“When I was 14 years old, I was diagnosed with type-1 diabetes. During my research for the Fulbright application, I was surprised to find out about the high prevalence rate of diabetes in Taiwan. At the time, I was taking 21 credit hours, working on my honors thesis and working three part-time jobs. The Fulbright seemed like a longshot, but the thought of teaching children in another country while visiting medical schools and research centers motivated me. I’ve been here three months. My confidence is higher. My knowledge is deeper. And my desire to help kids is stronger than ever.”

Lilliana Ramos ’23

 

Degree at UCF: International and global studies

Fulbright destination: La Rioja, Spain

What Ramos will do there: Teach English to primary school students

And then: Foreign service

“My parents had to spread their wings when they left Cuba to start a new life in the U.S. For them, it was a necessity. For me, spreading my wings will be an honor. Coming to UCF after attending high school in Miami was the first time I ventured off on my own. Little did I know it would eventually lead to an immersive Fulbright experience in Spain, where I’ll get a taste inside and outside the classroom of what my parents had to learn: how to assimilate to a new culture.

“In La Rioja, students want to learn the English language and American culture for the same reasons I want to learn theirs — languages and cultures connect the world, and they open us up to a lifetime of opportunities. The work reminds me of growing up in a family where we had open discussions about important topics. My dad had worked in a consulate in Cuba before it closed, so he imparted the ideals of slowing down, listening, and being patient with people from different backgrounds. In Spain, I’ll be the one from a different background. I can’t imagine a better way to prepare for whatever comes next.”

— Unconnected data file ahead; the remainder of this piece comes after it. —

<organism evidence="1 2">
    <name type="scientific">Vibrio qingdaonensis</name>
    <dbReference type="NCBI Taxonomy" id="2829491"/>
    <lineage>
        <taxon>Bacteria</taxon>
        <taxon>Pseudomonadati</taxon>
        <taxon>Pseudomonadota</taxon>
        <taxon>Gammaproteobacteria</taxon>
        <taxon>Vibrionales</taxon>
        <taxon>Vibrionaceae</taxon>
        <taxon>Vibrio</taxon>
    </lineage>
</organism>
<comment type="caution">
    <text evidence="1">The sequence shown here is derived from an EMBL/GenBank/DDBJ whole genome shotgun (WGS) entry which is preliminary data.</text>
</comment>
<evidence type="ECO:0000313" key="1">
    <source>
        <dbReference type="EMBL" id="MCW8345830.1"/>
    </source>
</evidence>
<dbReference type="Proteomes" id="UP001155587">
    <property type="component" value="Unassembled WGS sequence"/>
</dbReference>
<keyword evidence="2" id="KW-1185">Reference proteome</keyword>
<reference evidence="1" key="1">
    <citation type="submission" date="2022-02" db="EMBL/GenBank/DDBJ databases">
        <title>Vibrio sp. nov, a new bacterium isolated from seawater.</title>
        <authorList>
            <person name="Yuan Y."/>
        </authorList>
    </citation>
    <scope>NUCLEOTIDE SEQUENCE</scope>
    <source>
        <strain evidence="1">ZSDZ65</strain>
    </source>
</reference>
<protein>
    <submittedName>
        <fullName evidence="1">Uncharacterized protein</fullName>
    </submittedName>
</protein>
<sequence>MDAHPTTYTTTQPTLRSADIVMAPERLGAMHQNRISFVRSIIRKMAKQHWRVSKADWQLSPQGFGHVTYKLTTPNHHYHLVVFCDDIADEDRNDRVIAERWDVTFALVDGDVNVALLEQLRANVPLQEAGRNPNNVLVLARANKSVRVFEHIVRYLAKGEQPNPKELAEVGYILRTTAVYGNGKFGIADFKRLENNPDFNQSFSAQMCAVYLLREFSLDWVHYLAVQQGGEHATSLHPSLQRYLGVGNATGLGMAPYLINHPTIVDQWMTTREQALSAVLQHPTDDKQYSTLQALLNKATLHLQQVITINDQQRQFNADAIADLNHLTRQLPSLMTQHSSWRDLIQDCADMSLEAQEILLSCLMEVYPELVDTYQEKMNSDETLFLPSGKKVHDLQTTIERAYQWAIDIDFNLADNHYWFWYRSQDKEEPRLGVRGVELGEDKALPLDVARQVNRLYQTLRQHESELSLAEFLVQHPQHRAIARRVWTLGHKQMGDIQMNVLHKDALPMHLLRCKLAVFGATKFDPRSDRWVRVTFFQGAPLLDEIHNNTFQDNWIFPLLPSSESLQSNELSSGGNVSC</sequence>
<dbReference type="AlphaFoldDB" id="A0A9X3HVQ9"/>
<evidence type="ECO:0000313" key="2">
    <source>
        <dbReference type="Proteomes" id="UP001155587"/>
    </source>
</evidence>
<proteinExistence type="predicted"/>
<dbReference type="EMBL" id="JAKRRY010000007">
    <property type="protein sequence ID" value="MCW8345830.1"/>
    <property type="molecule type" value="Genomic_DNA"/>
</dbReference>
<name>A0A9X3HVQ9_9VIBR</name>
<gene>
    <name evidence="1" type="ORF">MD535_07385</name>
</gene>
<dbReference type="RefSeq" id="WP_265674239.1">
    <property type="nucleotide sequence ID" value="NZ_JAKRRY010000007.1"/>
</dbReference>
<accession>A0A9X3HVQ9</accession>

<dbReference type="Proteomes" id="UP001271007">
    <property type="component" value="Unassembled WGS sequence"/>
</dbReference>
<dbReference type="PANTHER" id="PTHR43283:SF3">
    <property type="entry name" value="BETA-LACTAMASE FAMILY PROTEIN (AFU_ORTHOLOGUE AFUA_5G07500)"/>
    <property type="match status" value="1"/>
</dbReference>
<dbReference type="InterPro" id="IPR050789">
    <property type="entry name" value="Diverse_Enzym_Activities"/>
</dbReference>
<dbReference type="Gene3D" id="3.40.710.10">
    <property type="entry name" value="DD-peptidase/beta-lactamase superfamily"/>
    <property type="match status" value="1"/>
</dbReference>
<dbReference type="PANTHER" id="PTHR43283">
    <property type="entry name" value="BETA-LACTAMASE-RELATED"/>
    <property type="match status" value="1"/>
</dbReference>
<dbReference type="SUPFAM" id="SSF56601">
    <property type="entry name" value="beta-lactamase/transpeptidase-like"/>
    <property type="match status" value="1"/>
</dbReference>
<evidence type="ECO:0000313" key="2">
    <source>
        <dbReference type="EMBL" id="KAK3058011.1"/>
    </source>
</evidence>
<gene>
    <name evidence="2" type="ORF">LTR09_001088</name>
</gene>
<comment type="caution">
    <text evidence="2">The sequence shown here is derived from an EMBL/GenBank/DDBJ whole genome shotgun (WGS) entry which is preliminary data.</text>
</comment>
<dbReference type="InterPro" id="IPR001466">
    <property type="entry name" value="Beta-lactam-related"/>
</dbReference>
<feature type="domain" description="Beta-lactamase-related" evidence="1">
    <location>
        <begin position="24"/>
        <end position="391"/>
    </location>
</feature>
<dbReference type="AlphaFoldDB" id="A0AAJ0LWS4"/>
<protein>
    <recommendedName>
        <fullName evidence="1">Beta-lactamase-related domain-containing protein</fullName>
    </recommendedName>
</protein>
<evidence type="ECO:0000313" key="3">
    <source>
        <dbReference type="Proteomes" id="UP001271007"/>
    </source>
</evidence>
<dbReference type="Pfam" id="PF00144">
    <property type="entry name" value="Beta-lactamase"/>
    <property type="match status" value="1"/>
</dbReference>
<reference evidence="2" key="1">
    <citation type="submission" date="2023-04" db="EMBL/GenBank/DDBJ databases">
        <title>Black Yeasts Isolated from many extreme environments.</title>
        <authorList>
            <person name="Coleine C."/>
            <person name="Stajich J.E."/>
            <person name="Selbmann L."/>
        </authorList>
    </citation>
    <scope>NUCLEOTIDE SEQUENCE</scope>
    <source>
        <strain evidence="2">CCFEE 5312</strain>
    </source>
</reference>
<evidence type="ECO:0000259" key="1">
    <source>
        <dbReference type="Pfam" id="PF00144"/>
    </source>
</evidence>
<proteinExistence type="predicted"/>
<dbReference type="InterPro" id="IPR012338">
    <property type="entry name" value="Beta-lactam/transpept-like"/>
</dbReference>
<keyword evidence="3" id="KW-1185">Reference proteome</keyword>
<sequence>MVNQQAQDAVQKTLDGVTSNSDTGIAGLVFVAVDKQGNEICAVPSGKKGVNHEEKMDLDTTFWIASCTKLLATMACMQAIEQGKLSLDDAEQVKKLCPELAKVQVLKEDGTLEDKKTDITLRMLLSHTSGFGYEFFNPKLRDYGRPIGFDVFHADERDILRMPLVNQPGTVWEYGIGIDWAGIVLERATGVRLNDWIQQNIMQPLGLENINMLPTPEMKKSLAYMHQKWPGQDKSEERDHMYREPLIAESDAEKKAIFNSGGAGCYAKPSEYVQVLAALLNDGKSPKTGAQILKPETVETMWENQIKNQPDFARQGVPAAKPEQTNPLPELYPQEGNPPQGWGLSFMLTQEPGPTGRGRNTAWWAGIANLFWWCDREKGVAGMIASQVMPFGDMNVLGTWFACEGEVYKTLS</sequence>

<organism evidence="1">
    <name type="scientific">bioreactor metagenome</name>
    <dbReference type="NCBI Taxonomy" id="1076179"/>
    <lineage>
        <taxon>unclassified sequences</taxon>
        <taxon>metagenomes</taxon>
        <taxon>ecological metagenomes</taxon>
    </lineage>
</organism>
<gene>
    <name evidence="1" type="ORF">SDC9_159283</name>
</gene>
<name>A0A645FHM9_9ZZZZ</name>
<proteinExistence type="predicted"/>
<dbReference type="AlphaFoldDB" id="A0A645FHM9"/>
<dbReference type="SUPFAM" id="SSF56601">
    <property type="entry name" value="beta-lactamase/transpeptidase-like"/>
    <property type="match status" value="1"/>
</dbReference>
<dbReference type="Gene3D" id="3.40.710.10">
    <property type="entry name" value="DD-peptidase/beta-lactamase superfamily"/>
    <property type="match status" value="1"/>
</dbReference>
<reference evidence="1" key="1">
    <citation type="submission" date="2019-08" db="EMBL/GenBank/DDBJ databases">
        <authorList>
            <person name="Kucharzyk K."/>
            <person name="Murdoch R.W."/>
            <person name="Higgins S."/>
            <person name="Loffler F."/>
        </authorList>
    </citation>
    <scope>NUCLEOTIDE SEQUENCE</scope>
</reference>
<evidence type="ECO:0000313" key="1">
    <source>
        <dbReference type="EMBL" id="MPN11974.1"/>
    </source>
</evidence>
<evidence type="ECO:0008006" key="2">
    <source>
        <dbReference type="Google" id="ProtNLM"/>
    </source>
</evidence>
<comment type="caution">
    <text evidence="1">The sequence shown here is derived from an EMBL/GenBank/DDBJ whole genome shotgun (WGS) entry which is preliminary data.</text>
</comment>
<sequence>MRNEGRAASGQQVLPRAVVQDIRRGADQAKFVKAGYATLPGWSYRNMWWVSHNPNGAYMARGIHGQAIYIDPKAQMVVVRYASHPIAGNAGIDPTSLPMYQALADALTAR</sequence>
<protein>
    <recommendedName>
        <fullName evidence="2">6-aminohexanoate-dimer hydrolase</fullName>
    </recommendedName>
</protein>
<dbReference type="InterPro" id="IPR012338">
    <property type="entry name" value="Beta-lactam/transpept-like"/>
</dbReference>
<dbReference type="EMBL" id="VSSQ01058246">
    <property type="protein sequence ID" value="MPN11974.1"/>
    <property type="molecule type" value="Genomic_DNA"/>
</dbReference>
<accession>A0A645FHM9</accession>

Harrison Crawford ’22

 

Degree at UCF: Interdisciplinary studies

Fulbright destination: Indonesia

What Crawford is doing there: Teaching English

And then: Build a test prep tutoring operation

“Indonesia is one of the biggest countries on Earth, and arguably the most culturally diverse. At the moment, I’m in the city of Manado, where the motto is, ‘We are all family.’ Shortly after I arrived, word got out that I’d gotten sick. A parade of people showed up with food, medicine, even kitchen appliances. If one teacher hears I skipped breakfast, within an hour I’ll have a plate of avocado, fish and bread in front of me. I’m teaching English, and they’re teaching me what true kindness and generosity look like.

“I almost didn’t apply for the Fulbright, which would have been the biggest mistake of my life. It’s rare for Americans to collaborate with people in Global South countries as equals in a cultural context. I bring games so the kids have fun learning English and about parts of the world they might never see. Later, I’m hosting a storytelling competition, where students will have a chance to advance to the national level in Jakarta. It’s a big deal because most Indonesians don’t travel as easily as Americans do. Not long ago, I felt like I was meandering a bit. Today, I’m living a life with direction that would have once been unthinkable.”

Casey Corrigan ’19 ’23MA

Degree at UCF: Social science education

Fulbright destination: Taipei, Taiwan

What Corrigan is doing there: English teaching assistant

And then: Teach English to middle schoolers, high schoolers and adult speakers of other languages

“I never envisioned myself teaching English in Taiwan, but here I am on this adventure. The teachers in Taipei use different styles. My current school follows a Content and Language Integrated Learning (CLIL) approach, which means the students learn English while I teach them music and art. I might discuss specific shapes and textures in English and then a Taiwanese co-teacher will explain in Chinese how to use them when creating artwork.

“The Fulbright program came to my attention during a Teaching English as a Foreign Language (TEFL) class at UCF. Previous Fulbright recipients told me how the program helped them with visas, living arrangements, setting up a bank accounts, all the daunting details when you go abroad. Having a reputable program guiding my steps made me feel safe. Next summer I’ll come back to Orlando and pursue work as a teacher, but I know how plans can change. Whatever happens next, I will always be grateful for the people at UCF who helped make this life-changing experience a reality.”

 

Meghan Absher ’22, who earned a bachelor’s in integrative general studies student from UCF, also accepted a Fulbright award with the destination of Romania.

Students interested in applying for Fulbright awards or other major national awards should contact the Office of Prestigious Awards at opa@ucf.edu.